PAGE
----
Javanese poetry

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Javanese poetry (poetry in the Javanese or especially the Kawi language; Low Javanese: tembang; High Javanese: sekar) is traditionally recited in song form. The standard forms are divided into three types, sekar ageng, sekar madya, and tembang macapat. All three types follow strict rules of poetic construction. These forms are highly influential in Javanese gamelan.

Sekar ageng[edit]

The most sacred are the sekar ageng (Low Javanese: tembang gedhé; "great songs"). These were traditionally held to be the most ancient of the forms, but Jaap Kunst believed that the indigenous forms represented an older tradition. The ancient forms of these, known as kakawin, use meters from Indian poetry, specifying the number of syllables in each line, their vowel length, and the location of caesurae. Exactly how this ancient form sounded when sung is hard to know, as the modern form has been influenced by gamelan structures. It may have resembled modern Indian or Balinese chant.

The modern form of sekar ageng are always in stanzas of four lines, and the number of syllables in each (lampah) is fixed and divided into parts (pedhotan) by caesurae. (Vowel length is no longer distinguished.) These indications are ordinarily indicated with the form; for example, sekar ageng Bongsa patra, lampah 17, pedhotan 4,6,7. According to Padmasasustra, there are 44 types of sekar ageng used in Surakarta.[1]

A sekar ageng is sometimes used as a type of buka (song introduction) known as a bawa. It is sung solo, or may be supported by the gendér. Only the first line is used in the introduction, and the rest may follow in the actual gendhing. Martopangrawit believes that this began only in the late 19th century, at the time of Paku Buwana IX (r. 1861-93).[2]

Sekar madya and tembang macapat[edit]

Sekar madya (Low Javanese: Tembang tengahan; "middle songs") are supposed to lie between the other two genres, but there is no agreement about which genres are considered sekar madya and which are tembang macapat (old orthography: machapat). Both of these, in contrast to sekar ageng, use varying number of lines of varying length, but always in a specific form. Furthermore, the vowel sound of the final syllable must match a specific pattern (note that this is different from syllable rime, as consonants that follow, if any, do not have to match). The pattern of the length of lines is known as guru wilangan, guru pètungan, or guru wichalan, while the pattern of vowels is known as dhongdhing or guru lagu. In the schemes below, the number represents the guru wilangan, while the letter is the guru lagu of the corresponding line.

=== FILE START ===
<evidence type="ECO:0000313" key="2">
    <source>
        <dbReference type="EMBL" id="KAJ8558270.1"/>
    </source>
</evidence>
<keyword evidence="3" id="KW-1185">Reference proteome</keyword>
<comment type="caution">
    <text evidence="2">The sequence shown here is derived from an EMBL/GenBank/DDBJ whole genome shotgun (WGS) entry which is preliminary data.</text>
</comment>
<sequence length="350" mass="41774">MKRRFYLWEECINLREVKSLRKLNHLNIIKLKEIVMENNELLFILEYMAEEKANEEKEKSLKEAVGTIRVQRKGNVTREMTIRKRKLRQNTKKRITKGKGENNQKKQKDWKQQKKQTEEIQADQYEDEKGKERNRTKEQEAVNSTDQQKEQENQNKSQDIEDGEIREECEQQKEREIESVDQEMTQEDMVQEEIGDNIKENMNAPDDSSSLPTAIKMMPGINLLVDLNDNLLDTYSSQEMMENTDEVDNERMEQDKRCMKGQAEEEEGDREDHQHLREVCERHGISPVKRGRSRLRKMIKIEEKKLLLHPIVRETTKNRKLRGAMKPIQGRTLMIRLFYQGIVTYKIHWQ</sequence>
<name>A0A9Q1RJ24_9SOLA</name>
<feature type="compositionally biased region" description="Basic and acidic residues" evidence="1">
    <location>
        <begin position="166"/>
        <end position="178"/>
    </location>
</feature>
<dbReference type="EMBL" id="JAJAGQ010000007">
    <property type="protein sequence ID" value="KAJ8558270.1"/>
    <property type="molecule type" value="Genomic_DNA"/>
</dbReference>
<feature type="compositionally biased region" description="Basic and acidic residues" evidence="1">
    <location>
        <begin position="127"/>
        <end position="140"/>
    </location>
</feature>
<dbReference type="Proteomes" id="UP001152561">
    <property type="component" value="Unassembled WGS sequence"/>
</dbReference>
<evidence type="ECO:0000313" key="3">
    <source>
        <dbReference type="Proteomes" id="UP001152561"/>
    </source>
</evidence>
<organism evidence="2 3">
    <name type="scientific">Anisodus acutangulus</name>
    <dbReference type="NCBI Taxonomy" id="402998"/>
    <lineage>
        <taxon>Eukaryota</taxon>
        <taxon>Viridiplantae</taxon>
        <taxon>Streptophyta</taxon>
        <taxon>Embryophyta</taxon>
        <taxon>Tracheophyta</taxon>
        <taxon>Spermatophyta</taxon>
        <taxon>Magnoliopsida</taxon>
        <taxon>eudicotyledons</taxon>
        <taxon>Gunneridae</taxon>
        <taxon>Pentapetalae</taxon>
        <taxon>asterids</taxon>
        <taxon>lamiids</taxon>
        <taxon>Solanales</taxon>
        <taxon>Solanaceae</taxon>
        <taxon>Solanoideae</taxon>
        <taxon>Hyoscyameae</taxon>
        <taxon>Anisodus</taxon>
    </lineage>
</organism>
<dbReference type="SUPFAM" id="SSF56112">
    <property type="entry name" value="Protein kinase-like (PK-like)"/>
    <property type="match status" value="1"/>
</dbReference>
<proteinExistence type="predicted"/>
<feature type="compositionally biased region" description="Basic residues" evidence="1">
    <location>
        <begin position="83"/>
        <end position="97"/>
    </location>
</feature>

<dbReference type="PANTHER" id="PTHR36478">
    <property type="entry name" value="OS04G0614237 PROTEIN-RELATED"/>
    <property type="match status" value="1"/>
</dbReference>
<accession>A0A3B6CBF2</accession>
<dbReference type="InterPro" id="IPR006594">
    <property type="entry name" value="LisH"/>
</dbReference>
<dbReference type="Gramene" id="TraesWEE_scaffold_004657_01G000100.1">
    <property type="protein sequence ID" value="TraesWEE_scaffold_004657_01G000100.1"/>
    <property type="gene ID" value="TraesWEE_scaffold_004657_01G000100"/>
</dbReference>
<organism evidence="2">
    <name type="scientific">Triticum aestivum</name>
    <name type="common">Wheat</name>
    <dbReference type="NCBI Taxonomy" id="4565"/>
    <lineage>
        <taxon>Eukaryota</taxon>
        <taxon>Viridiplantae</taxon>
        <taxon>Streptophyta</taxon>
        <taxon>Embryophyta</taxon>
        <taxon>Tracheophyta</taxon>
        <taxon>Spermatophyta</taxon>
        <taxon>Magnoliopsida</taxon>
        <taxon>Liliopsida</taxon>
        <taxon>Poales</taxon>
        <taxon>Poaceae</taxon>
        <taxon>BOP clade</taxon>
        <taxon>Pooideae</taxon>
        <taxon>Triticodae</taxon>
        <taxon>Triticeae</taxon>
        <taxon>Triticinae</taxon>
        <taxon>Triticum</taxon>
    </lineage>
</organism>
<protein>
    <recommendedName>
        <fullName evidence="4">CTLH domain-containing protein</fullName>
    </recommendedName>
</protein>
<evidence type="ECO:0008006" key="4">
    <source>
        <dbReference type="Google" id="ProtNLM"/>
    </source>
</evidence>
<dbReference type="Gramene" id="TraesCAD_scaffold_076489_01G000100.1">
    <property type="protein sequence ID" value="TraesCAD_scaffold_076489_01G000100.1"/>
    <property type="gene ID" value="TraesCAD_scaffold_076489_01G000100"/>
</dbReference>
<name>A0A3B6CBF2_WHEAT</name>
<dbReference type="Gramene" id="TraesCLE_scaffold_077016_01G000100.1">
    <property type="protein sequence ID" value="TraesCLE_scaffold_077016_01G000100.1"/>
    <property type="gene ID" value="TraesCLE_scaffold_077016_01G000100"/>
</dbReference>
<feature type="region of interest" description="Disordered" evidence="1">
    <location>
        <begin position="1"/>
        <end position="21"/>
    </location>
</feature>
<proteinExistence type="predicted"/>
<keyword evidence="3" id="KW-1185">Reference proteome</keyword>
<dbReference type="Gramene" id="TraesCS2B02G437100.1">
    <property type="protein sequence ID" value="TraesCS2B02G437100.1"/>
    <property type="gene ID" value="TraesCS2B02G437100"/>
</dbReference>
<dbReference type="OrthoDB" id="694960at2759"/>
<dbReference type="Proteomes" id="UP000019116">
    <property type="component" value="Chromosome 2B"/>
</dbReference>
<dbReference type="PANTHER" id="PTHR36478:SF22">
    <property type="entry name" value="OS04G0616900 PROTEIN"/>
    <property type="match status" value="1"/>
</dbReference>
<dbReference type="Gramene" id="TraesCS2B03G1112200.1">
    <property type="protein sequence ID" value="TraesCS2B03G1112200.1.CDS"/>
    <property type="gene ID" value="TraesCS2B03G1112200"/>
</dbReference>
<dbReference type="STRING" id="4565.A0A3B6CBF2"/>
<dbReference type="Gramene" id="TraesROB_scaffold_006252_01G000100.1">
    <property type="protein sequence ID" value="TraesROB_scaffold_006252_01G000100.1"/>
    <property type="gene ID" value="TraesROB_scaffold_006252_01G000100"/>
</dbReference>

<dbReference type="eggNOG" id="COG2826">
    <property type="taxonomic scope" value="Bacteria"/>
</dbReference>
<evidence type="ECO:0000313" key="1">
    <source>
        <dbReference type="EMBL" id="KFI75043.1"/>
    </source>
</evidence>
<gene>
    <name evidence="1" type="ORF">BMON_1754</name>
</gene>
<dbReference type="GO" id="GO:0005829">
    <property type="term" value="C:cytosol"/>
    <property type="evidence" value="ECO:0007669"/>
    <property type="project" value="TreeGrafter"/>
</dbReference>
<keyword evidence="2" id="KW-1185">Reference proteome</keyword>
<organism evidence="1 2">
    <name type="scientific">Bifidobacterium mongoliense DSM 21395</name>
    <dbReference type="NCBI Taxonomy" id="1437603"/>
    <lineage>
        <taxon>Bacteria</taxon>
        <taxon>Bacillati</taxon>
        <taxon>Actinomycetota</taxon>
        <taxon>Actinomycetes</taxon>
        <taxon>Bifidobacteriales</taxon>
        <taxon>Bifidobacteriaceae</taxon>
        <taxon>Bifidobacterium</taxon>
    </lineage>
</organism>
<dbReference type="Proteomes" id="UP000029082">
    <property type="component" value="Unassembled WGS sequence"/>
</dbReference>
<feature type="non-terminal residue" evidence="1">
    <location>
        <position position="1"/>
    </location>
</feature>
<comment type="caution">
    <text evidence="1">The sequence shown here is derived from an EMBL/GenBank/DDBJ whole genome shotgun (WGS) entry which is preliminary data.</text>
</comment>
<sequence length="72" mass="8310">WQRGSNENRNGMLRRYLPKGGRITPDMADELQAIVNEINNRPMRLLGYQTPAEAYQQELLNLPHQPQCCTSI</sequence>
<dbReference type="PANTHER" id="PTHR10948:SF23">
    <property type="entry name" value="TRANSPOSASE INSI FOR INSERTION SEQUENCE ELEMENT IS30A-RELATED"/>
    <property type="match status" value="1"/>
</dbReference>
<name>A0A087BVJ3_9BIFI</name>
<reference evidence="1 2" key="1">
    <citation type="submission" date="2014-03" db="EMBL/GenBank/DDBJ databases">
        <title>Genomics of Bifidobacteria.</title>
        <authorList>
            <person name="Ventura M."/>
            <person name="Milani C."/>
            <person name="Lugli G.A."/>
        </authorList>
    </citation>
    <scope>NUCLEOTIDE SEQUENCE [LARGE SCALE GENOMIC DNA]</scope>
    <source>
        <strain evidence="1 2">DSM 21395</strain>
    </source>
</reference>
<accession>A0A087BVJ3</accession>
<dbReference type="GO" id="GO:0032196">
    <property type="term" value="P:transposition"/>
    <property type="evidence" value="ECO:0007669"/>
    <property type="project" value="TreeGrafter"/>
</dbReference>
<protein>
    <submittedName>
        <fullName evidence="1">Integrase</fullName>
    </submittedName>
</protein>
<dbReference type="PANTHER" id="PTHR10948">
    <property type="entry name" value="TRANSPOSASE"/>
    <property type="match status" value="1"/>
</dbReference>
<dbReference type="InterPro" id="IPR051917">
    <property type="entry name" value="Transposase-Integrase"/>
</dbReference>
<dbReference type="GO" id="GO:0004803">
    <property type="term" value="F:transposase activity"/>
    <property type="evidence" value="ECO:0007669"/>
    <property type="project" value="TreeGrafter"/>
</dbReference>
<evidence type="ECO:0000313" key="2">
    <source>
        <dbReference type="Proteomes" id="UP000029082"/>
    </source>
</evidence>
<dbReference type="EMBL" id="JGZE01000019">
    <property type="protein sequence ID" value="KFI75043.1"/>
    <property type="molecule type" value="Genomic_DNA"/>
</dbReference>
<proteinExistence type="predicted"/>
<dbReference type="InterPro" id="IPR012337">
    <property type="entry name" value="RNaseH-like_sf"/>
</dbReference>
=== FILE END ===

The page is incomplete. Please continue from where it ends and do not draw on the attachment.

In addition to these formal structures, each of these forms has a specific mood. The typical use is indicated after the form for many of the structures below.

Padmasoesastra listed 11 types of sekar madya forms used in Surakarta.[3] Many of them, however, are no longer used. The ones in modern use are:

  • Juru demung: 8A, 8U, 8U, 8A, 8U, 8A, 8U
  • Wirangrong: 8I, 8O, 10U, 6I, 7A, 8A
  • Balabah: 12A, 3É, 12A, 3Á, 12A, 3Á

Two meters were classified as macapat forms in the past, but are now considered sekar madya:

  • Megatruh (or Duduk wuluh): 12U, 8I, 8U, 8I, 8O
  • Gambuh: 7U, 10U, 12I, 8U, 8O (there are a number of variants of this form)

The common macapat forms are:

  • Dhangdhang gula: 10I, 10A, 8É(O), 7U, 9I, 7A, 6U, 8A, 12I, 7A; neutral character, used especially for introducing another poem
  • Sinom: 8A, 8I, 8A, 8I, 7I, 8U, 7A, 8I, 12A; didactic poems
  • Asmarandana: 8I, 8A, 8O(É), 8A, 7A, 8U, 8A; love poems
  • Kinanthi: 8U, 8I, 8A, 8I, 8A, 8I; love poems
  • Pangkur: 8A, 11I, 8U, 7A, 12U, 8A, 8I; violent passions or fighting
  • Durma: 12A, 7I, 6A, 7A, 8I, 5A, 7I; violent passions or fighting
  • Mijil: 10I, 6O, 10É, 10I, 6I, 6U; love poems
  • Mas kumambang: 12I, 6A, 8I, 8A; longing or homesickness
  • Puchung: 12U, 6A, 8I, 12A; neutral character, used for riddles

As an example, consider the following Kinanthi verse, a stanza from the Serat Centhini:

Ki Jayèngraga agupuh
anggamel rebab respati
rebabé langkung prayoga
watangan pinonthang gadhing
kosok pinatra pinrada
batok jamangan balenggin[4]

These forms are the basis of kidung poetry.

The text for these songs is frequently used in works for the gamelan, frequently sung by the gerong. Indeed, many modern gendhing share common macapat texts, especially Kinanthi, fit into their individual melodic pattern. Sumarsam believes that the singing of these forms led to the development of the early gendhing gerong, in the mid-19th century.[5] Wayang performances make use of the Mahabharata and Ramayana in macapat form, created in the 18th and 19th centuries.[6]

Notes[edit]

  1. ^ Padmasoesastra, Tatatjara; publication no. 2 of Volkslectuur, 1891, page 249 et seq. Cited in Kunst, 123.
  2. ^ Sumarsam, page 97.
  3. ^ Padmasoesastra, Tatatjara; publication no. 2 of Volkslectuur, 1891, page 251. Cited in Kunst, 123.
  4. ^ Serat Centhini, Canto 276, stanza 5; cited in Kunst, 224.
  5. ^ Sumarsam, page 98-99.
  6. ^ Sumarsam, page 96.

References[edit]

  • Kunst, Jaap. Music in Java: Its History, Its Theory and Its Technique. The Hague: Martinus Nijhoff, 1949. Pages 122-125 discuss the forms, and is the source for the article except when noted above.
  • Sumarsam. Gamelan: Cultural Interaction and Musical Development in Central Java. Chicago: University of Chicago Press, 1995.